by Meredith Oakes.
Courtyard Theatre Bowling Green Walk 40 Pitfield Street N1 6EU To 16 June 2012.
Runs 2hr One interval.
TICKETS: 0844 4771000.
Review: William Russell 26 May.
A first rate revival.
Originally performed at the Royal Court theatre in 1997 this is as good a revival as one could imagine. Director Drew Baker has done a fine job and if there are better performances on the Fringe this year, they will be very good indeed.
The action takes place in an isolated farmhouse on the Falklands, being used as a billet by four British soldiers with an Argentine prisoner. Only the farmer’s wife, like so many islanders, a British fugitive from the rat race of Thatcher’s England, is at home. The men, an idealistic sergeant, despised by his men, a tough, bloody-minded lance corporal, a very young squaddie and an older, tougher one squabble over what to do with their prisoner, and complain about conditions up the hill outside where battle is raging.
The prisoner turns out to be an American mercenary, an embarrassment to all concerned alive, just another casualty of war dead. But will they kill him? It is one thing to kill in battle, another to do so in cold blood under orders which may well never actually have been given.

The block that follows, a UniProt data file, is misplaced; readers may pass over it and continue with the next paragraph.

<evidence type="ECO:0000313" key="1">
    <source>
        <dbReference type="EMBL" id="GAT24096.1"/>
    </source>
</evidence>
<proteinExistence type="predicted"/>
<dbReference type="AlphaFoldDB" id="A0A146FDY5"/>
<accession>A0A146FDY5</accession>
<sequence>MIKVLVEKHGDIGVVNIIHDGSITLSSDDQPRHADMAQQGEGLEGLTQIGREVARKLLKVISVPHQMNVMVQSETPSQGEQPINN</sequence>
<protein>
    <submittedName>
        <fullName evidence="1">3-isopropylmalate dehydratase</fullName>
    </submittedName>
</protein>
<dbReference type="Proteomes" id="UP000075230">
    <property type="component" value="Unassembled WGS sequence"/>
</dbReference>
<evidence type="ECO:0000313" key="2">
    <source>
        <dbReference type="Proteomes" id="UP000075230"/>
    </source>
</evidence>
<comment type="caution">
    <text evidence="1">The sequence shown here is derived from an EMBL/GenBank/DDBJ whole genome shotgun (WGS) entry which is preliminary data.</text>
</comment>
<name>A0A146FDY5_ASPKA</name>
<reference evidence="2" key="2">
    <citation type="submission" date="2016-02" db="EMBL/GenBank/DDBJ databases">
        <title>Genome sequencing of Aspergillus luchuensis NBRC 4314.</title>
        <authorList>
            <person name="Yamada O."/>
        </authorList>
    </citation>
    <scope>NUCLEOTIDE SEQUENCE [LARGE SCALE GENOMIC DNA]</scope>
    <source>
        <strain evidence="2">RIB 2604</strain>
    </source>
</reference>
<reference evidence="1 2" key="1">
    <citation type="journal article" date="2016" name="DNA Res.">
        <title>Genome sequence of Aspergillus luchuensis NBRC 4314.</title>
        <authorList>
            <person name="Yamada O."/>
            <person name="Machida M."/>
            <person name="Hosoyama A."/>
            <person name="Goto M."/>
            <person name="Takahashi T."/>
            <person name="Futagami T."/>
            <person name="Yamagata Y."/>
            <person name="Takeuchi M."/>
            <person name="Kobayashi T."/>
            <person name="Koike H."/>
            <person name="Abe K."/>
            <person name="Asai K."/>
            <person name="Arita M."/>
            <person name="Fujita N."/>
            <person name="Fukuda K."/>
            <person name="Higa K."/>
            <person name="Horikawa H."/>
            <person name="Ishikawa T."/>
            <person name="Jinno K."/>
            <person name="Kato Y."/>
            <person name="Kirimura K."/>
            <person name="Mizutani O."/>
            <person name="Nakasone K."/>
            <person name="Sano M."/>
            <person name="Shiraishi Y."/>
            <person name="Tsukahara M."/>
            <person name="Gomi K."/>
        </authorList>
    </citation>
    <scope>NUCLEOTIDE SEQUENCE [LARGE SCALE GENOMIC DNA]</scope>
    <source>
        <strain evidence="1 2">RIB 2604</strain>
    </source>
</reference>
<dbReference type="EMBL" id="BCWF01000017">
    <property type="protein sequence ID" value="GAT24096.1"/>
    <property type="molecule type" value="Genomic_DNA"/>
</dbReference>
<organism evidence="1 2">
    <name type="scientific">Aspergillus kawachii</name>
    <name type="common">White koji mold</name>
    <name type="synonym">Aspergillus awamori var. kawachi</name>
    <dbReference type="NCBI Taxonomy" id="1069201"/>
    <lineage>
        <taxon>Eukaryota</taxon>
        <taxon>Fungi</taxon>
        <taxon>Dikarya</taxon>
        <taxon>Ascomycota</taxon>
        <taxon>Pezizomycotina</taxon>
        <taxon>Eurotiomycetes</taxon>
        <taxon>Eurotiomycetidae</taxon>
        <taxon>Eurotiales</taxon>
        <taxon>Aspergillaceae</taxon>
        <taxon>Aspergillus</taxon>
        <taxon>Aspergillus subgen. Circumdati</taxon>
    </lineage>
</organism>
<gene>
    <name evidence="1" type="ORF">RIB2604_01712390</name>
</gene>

Meredith Oakes has come up with a fascinating drama and, for the most part, catches the way squaddies would speak and behave, although – and she has a serious political issue to debate – sometimes the language gets slightly out of kilter.
The woman also is divided in her loyalties. The men spout jingoistic jargon. She settles for sex, and also has some problems with the prisoner when he comes to reveal why he is fighting for the Argentine side.
It is tough, it is shocking; the violence, when it comes, is sobering to say the least and Oakes raises interesting questions about men in war and the war itself – not least that behind all the jargon about protecting Britons from the wicked, savage Argies and being soldiers of the Queen is the fact that the islands are our toehold on the Antarctic and thus our having our share in exploiting its hidden wealth in terms of fish, oil and precious metals.
Private Mick Pike: Charlie Clements.
Lance-Corporal Adam Ziller: Stanley Eldridge.
Larry: Mawgan Giles.
Sergeant Toby Spiers: Ian Sharp.
Sandra: Georgina Sutton.
Private Lee Finch: Alexander Wolfe.
Director: Drew Baker.
Dialect coach: Paula Jack.
Fight coach: Zoe Swenson-Graham.